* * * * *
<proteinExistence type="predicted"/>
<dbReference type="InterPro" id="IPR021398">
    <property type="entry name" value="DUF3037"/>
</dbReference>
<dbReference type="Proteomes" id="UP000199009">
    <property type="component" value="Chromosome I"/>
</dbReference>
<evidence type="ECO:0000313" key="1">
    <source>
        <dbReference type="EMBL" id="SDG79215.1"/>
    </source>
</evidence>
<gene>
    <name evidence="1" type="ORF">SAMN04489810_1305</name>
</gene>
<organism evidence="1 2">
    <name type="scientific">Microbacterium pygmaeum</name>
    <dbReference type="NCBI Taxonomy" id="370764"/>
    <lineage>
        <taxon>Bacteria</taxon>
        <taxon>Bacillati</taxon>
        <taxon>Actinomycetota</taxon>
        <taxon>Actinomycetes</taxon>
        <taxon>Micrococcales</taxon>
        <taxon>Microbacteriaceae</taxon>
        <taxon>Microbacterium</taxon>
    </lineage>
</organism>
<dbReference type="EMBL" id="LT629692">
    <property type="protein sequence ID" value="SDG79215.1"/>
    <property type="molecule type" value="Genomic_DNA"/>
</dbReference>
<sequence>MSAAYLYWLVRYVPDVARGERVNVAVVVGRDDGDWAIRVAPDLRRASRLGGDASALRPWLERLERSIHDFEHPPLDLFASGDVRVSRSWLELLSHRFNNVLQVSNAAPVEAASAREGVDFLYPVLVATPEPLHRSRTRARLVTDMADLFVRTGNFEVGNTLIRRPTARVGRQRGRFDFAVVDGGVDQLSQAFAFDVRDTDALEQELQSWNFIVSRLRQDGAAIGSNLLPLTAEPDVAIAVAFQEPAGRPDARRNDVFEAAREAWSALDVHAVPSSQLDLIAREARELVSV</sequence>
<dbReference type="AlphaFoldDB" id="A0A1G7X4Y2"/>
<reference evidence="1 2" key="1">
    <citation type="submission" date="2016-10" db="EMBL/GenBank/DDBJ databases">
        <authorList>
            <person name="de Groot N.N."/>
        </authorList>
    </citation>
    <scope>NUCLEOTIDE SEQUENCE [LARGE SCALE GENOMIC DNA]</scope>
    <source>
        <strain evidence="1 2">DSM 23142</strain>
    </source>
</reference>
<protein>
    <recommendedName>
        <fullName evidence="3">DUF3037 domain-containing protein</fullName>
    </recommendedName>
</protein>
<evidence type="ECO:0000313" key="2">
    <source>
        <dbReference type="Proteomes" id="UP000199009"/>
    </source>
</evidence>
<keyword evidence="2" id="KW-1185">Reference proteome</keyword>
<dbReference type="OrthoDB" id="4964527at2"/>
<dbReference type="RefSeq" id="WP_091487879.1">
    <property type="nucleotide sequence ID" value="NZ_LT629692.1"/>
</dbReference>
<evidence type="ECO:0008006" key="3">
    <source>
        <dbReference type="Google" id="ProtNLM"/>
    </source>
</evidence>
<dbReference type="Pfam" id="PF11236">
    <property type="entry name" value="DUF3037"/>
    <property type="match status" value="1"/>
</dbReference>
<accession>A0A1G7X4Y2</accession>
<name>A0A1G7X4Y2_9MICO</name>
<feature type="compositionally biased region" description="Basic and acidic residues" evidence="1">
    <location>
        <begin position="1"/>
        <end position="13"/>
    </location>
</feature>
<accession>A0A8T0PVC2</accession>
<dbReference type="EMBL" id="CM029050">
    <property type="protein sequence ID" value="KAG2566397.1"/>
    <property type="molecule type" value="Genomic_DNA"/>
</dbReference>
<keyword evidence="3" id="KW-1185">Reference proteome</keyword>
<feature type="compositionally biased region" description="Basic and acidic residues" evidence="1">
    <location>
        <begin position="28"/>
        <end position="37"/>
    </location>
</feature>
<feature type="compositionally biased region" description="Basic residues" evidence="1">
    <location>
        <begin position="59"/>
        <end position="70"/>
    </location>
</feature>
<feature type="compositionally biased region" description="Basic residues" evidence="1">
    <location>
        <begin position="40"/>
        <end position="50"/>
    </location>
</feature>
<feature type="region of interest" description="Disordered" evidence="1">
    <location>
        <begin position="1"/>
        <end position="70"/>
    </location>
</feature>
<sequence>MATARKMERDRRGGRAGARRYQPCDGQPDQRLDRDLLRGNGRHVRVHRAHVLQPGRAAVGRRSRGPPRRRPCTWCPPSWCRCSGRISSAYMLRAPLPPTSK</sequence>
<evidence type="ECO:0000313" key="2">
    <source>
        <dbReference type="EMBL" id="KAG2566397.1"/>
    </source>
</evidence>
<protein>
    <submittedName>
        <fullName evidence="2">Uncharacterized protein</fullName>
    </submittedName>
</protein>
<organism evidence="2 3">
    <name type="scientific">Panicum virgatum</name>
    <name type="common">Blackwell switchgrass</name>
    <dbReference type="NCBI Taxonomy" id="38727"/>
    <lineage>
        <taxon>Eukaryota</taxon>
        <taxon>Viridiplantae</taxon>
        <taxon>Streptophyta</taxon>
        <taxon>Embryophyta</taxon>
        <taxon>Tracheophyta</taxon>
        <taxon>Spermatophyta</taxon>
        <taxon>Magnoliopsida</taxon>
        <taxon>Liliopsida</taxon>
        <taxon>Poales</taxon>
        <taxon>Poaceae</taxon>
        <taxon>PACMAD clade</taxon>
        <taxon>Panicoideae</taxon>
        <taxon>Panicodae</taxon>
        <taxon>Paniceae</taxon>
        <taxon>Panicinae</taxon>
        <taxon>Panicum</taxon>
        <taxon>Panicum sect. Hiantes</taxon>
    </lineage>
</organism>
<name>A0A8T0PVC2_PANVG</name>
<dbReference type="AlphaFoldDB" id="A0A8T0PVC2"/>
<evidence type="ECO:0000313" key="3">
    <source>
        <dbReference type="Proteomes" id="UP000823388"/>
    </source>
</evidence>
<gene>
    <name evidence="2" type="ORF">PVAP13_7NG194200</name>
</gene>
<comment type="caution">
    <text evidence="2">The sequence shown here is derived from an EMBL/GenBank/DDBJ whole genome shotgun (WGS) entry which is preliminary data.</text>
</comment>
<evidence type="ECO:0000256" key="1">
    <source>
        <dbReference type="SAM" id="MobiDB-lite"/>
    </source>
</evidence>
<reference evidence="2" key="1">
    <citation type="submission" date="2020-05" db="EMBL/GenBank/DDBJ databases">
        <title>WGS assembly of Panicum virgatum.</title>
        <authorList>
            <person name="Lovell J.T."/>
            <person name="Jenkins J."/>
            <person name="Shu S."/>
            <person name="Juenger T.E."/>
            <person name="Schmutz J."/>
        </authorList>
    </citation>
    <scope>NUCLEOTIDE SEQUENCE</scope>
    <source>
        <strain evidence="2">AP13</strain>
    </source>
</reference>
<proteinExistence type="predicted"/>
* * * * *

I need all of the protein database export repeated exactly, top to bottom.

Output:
<proteinExistence type="predicted"/>
<dbReference type="InterPro" id="IPR021398">
    <property type="entry name" value="DUF3037"/>
</dbReference>
<dbReference type="Proteomes" id="UP000199009">
    <property type="component" value="Chromosome I"/>
</dbReference>
<evidence type="ECO:0000313" key="1">
    <source>
        <dbReference type="EMBL" id="SDG79215.1"/>
    </source>
</evidence>
<gene>
    <name evidence="1" type="ORF">SAMN04489810_1305</name>
</gene>
<organism evidence="1 2">
    <name type="scientific">Microbacterium pygmaeum</name>
    <dbReference type="NCBI Taxonomy" id="370764"/>
    <lineage>
        <taxon>Bacteria</taxon>
        <taxon>Bacillati</taxon>
        <taxon>Actinomycetota</taxon>
        <taxon>Actinomycetes</taxon>
        <taxon>Micrococcales</taxon>
        <taxon>Microbacteriaceae</taxon>
        <taxon>Microbacterium</taxon>
    </lineage>
</organism>
<dbReference type="EMBL" id="LT629692">
    <property type="protein sequence ID" value="SDG79215.1"/>
    <property type="molecule type" value="Genomic_DNA"/>
</dbReference>
<sequence>MSAAYLYWLVRYVPDVARGERVNVAVVVGRDDGDWAIRVAPDLRRASRLGGDASALRPWLERLERSIHDFEHPPLDLFASGDVRVSRSWLELLSHRFNNVLQVSNAAPVEAASAREGVDFLYPVLVATPEPLHRSRTRARLVTDMADLFVRTGNFEVGNTLIRRPTARVGRQRGRFDFAVVDGGVDQLSQAFAFDVRDTDALEQELQSWNFIVSRLRQDGAAIGSNLLPLTAEPDVAIAVAFQEPAGRPDARRNDVFEAAREAWSALDVHAVPSSQLDLIAREARELVSV</sequence>
<dbReference type="AlphaFoldDB" id="A0A1G7X4Y2"/>
<reference evidence="1 2" key="1">
    <citation type="submission" date="2016-10" db="EMBL/GenBank/DDBJ databases">
        <authorList>
            <person name="de Groot N.N."/>
        </authorList>
    </citation>
    <scope>NUCLEOTIDE SEQUENCE [LARGE SCALE GENOMIC DNA]</scope>
    <source>
        <strain evidence="1 2">DSM 23142</strain>
    </source>
</reference>
<protein>
    <recommendedName>
        <fullName evidence="3">DUF3037 domain-containing protein</fullName>
    </recommendedName>
</protein>
<evidence type="ECO:0000313" key="2">
    <source>
        <dbReference type="Proteomes" id="UP000199009"/>
    </source>
</evidence>
<keyword evidence="2" id="KW-1185">Reference proteome</keyword>
<dbReference type="OrthoDB" id="4964527at2"/>
<dbReference type="RefSeq" id="WP_091487879.1">
    <property type="nucleotide sequence ID" value="NZ_LT629692.1"/>
</dbReference>
<evidence type="ECO:0008006" key="3">
    <source>
        <dbReference type="Google" id="ProtNLM"/>
    </source>
</evidence>
<dbReference type="Pfam" id="PF11236">
    <property type="entry name" value="DUF3037"/>
    <property type="match status" value="1"/>
</dbReference>
<accession>A0A1G7X4Y2</accession>
<name>A0A1G7X4Y2_9MICO</name>
<feature type="compositionally biased region" description="Basic and acidic residues" evidence="1">
    <location>
        <begin position="1"/>
        <end position="13"/>
    </location>
</feature>
<accession>A0A8T0PVC2</accession>
<dbReference type="EMBL" id="CM029050">
    <property type="protein sequence ID" value="KAG2566397.1"/>
    <property type="molecule type" value="Genomic_DNA"/>
</dbReference>
<keyword evidence="3" id="KW-1185">Reference proteome</keyword>
<feature type="compositionally biased region" description="Basic and acidic residues" evidence="1">
    <location>
        <begin position="28"/>
        <end position="37"/>
    </location>
</feature>
<feature type="compositionally biased region" description="Basic residues" evidence="1">
    <location>
        <begin position="59"/>
        <end position="70"/>
    </location>
</feature>
<feature type="compositionally biased region" description="Basic residues" evidence="1">
    <location>
        <begin position="40"/>
        <end position="50"/>
    </location>
</feature>
<feature type="region of interest" description="Disordered" evidence="1">
    <location>
        <begin position="1"/>
        <end position="70"/>
    </location>
</feature>
<sequence>MATARKMERDRRGGRAGARRYQPCDGQPDQRLDRDLLRGNGRHVRVHRAHVLQPGRAAVGRRSRGPPRRRPCTWCPPSWCRCSGRISSAYMLRAPLPPTSK</sequence>
<evidence type="ECO:0000313" key="2">
    <source>
        <dbReference type="EMBL" id="KAG2566397.1"/>
    </source>
</evidence>
<protein>
    <submittedName>
        <fullName evidence="2">Uncharacterized protein</fullName>
    </submittedName>
</protein>
<organism evidence="2 3">
    <name type="scientific">Panicum virgatum</name>
    <name type="common">Blackwell switchgrass</name>
    <dbReference type="NCBI Taxonomy" id="38727"/>
    <lineage>
        <taxon>Eukaryota</taxon>
        <taxon>Viridiplantae</taxon>
        <taxon>Streptophyta</taxon>
        <taxon>Embryophyta</taxon>
        <taxon>Tracheophyta</taxon>
        <taxon>Spermatophyta</taxon>
        <taxon>Magnoliopsida</taxon>
        <taxon>Liliopsida</taxon>
        <taxon>Poales</taxon>
        <taxon>Poaceae</taxon>
        <taxon>PACMAD clade</taxon>
        <taxon>Panicoideae</taxon>
        <taxon>Panicodae</taxon>
        <taxon>Paniceae</taxon>
        <taxon>Panicinae</taxon>
        <taxon>Panicum</taxon>
        <taxon>Panicum sect. Hiantes</taxon>
    </lineage>
</organism>
<name>A0A8T0PVC2_PANVG</name>
<dbReference type="AlphaFoldDB" id="A0A8T0PVC2"/>
<evidence type="ECO:0000313" key="3">
    <source>
        <dbReference type="Proteomes" id="UP000823388"/>
    </source>
</evidence>
<gene>
    <name evidence="2" type="ORF">PVAP13_7NG194200</name>
</gene>
<comment type="caution">
    <text evidence="2">The sequence shown here is derived from an EMBL/GenBank/DDBJ whole genome shotgun (WGS) entry which is preliminary data.</text>
</comment>
<evidence type="ECO:0000256" key="1">
    <source>
        <dbReference type="SAM" id="MobiDB-lite"/>
    </source>
</evidence>
<reference evidence="2" key="1">
    <citation type="submission" date="2020-05" db="EMBL/GenBank/DDBJ databases">
        <title>WGS assembly of Panicum virgatum.</title>
        <authorList>
            <person name="Lovell J.T."/>
            <person name="Jenkins J."/>
            <person name="Shu S."/>
            <person name="Juenger T.E."/>
            <person name="Schmutz J."/>
        </authorList>
    </citation>
    <scope>NUCLEOTIDE SEQUENCE</scope>
    <source>
        <strain evidence="2">AP13</strain>
    </source>
</reference>
<proteinExistence type="predicted"/>